Rooted in common sense
Given the polarization and political fisticuffs in Washington, which also often characterize governance in Pennsylvania, it was heartening this week to see advocates from across the political spectrum endorse a major, overdue change to the commonwealth's voter registration system.
The Senate already has passed a bill to authorize online voter registration, which should be second-nature in the computer age. The House has not yet moved on the proposal.
From the Commonwealth Foundation and the Pennsylvania Business Council on the right, to the Keystone Research Center and Urban League on the left, advocates rallied Tuesday at the Capitol to enact a new law by the end of the legislative year so that online registration will be available for next year's gubernatorial, legislative and congressional elections.
Online registration creates a number of advantages. It reduces the costs of election administration for county governments. Because voters directly enter their own information into the system, the data tend to be more accurate than if entered by clerks. It also enables people to register up to the very last minute of the registration deadline.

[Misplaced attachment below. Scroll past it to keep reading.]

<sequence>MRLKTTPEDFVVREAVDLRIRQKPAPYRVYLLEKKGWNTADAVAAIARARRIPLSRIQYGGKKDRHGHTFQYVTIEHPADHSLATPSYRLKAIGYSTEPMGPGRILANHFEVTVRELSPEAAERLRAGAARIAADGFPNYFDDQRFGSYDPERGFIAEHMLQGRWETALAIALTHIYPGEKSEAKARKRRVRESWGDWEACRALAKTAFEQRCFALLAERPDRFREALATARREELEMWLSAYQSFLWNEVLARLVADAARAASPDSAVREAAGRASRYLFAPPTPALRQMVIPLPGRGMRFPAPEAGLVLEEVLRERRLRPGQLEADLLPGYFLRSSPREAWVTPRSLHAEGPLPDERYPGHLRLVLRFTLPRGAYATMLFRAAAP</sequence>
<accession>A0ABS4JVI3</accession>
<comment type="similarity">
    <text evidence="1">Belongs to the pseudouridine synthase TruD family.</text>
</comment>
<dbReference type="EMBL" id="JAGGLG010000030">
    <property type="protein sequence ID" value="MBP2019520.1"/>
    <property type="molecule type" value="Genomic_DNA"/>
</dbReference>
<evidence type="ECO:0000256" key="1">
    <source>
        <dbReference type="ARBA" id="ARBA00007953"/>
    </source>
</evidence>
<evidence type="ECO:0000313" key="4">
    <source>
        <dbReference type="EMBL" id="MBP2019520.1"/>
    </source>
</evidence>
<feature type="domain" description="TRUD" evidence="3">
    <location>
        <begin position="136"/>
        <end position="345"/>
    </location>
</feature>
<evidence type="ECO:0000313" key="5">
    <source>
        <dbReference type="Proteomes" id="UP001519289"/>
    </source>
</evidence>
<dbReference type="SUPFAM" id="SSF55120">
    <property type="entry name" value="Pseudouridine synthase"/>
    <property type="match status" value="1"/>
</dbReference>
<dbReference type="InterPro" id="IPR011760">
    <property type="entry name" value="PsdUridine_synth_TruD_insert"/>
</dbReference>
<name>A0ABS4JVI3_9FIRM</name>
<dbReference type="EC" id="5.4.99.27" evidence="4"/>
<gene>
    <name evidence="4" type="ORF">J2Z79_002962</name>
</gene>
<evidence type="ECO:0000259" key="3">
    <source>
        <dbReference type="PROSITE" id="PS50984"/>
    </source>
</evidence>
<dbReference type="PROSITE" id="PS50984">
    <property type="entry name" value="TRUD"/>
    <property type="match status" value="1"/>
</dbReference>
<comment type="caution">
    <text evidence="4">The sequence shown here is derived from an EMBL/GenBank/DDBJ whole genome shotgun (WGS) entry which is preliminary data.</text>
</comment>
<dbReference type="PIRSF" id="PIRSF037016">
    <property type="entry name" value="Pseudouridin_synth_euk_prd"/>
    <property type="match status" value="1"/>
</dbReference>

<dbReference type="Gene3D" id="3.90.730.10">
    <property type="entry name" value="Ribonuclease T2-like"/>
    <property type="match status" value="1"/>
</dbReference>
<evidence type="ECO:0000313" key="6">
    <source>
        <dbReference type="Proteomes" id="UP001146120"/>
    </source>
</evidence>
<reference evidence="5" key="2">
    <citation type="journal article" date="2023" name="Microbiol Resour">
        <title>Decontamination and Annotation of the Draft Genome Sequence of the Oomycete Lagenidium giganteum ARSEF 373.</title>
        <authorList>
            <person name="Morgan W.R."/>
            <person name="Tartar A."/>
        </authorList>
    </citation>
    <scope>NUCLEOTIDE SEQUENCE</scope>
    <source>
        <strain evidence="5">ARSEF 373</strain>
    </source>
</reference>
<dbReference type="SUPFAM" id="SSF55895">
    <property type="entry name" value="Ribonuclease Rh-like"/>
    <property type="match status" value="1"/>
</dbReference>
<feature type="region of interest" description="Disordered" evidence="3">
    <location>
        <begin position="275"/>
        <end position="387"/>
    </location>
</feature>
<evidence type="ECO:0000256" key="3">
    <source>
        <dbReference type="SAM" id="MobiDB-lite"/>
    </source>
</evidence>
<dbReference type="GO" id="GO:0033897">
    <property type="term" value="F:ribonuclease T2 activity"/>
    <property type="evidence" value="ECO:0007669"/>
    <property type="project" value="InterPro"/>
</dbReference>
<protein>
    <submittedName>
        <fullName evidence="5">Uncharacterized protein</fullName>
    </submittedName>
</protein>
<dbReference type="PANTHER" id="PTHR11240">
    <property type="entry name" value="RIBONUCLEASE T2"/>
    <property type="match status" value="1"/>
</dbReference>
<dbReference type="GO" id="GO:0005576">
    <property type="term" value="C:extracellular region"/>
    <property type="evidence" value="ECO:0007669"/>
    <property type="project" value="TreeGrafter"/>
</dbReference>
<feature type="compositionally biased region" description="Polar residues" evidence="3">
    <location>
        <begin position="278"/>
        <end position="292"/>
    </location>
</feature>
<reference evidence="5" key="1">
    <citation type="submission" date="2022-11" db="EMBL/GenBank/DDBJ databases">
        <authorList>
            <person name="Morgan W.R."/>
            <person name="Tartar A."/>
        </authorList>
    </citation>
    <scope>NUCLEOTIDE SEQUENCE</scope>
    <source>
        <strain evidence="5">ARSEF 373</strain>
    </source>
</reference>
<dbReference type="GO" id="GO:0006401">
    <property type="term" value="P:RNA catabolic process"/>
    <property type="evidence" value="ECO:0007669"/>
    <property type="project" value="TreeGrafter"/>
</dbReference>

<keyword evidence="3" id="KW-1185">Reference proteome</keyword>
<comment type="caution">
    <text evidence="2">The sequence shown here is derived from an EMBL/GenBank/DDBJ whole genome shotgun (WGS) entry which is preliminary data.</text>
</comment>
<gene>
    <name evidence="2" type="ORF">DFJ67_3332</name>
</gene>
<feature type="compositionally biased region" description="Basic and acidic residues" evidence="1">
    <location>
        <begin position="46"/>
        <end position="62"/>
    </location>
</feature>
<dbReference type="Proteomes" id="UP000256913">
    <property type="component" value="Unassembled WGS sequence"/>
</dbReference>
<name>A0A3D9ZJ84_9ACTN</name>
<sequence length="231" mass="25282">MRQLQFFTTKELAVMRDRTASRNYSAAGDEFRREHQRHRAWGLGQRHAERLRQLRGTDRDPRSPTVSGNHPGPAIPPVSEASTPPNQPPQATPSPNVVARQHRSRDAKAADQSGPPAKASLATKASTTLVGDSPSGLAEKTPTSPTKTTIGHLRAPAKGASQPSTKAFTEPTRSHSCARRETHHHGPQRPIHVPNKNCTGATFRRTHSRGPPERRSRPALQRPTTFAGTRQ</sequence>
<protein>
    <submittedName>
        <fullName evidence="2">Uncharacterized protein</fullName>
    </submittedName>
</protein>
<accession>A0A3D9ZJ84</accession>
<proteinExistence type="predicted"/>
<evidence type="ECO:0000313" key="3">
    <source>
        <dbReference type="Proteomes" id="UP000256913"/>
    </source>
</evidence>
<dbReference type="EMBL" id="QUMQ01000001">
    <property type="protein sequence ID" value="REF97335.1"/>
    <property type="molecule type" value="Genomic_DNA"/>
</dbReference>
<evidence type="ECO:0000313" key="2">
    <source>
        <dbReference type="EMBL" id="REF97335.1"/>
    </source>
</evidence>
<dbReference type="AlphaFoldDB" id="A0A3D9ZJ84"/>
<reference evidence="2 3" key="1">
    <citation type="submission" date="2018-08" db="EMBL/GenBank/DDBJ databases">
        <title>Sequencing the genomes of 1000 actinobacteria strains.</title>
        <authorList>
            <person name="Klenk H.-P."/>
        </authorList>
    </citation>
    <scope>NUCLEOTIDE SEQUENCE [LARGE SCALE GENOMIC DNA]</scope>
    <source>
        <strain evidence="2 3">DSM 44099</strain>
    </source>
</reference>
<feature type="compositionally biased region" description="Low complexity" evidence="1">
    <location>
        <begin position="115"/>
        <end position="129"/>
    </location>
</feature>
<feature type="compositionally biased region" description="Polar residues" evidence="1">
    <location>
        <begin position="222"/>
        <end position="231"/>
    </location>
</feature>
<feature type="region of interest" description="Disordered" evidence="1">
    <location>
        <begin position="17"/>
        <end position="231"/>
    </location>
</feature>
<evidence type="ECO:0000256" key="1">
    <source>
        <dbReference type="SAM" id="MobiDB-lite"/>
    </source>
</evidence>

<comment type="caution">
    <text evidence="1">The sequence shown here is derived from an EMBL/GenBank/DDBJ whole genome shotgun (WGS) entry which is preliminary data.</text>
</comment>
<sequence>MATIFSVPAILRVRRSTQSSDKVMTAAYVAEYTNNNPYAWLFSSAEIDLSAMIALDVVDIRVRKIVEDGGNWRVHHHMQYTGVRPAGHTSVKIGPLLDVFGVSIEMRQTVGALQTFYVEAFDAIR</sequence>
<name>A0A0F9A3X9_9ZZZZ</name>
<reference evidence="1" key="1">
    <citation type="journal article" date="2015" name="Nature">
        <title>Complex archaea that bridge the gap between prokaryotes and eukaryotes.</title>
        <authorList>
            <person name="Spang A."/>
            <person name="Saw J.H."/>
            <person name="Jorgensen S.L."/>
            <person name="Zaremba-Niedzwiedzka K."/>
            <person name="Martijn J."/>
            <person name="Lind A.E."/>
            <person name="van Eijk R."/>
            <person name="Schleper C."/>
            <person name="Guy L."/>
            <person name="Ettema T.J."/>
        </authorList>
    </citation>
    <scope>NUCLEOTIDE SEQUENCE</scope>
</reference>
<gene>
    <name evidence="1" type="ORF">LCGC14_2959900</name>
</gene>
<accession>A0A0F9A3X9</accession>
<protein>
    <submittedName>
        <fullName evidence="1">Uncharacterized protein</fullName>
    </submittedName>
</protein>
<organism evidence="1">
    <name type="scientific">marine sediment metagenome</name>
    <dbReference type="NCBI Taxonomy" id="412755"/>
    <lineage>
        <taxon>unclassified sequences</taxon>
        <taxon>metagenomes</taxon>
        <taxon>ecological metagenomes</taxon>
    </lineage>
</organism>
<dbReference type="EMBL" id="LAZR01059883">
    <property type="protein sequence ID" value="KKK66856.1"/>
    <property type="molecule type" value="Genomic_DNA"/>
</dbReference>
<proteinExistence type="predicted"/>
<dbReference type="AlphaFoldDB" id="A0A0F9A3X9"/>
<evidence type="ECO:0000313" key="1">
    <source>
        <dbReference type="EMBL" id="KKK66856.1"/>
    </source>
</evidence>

Broad consensus on modern registration also should build consensus on a broader overhaul to increase the efficiency of election systems and eliminate the notion of in-person vote fraud that some politicians have used as an excuse to suppress voting through the needless and draconian voter identification law.
State government computer systems can be used to register people to vote automatically when they engage the government for other services. And the database could be used automatically to register people in the proper jurisdiction when they move.
Every now and then an initiative rooted in common sense rises above the partisan divide. That's the case with online registration, and it should become the case for comprehensive reform that increases efficiency, encourages participation and makes in-person vote fraud even more unlikely.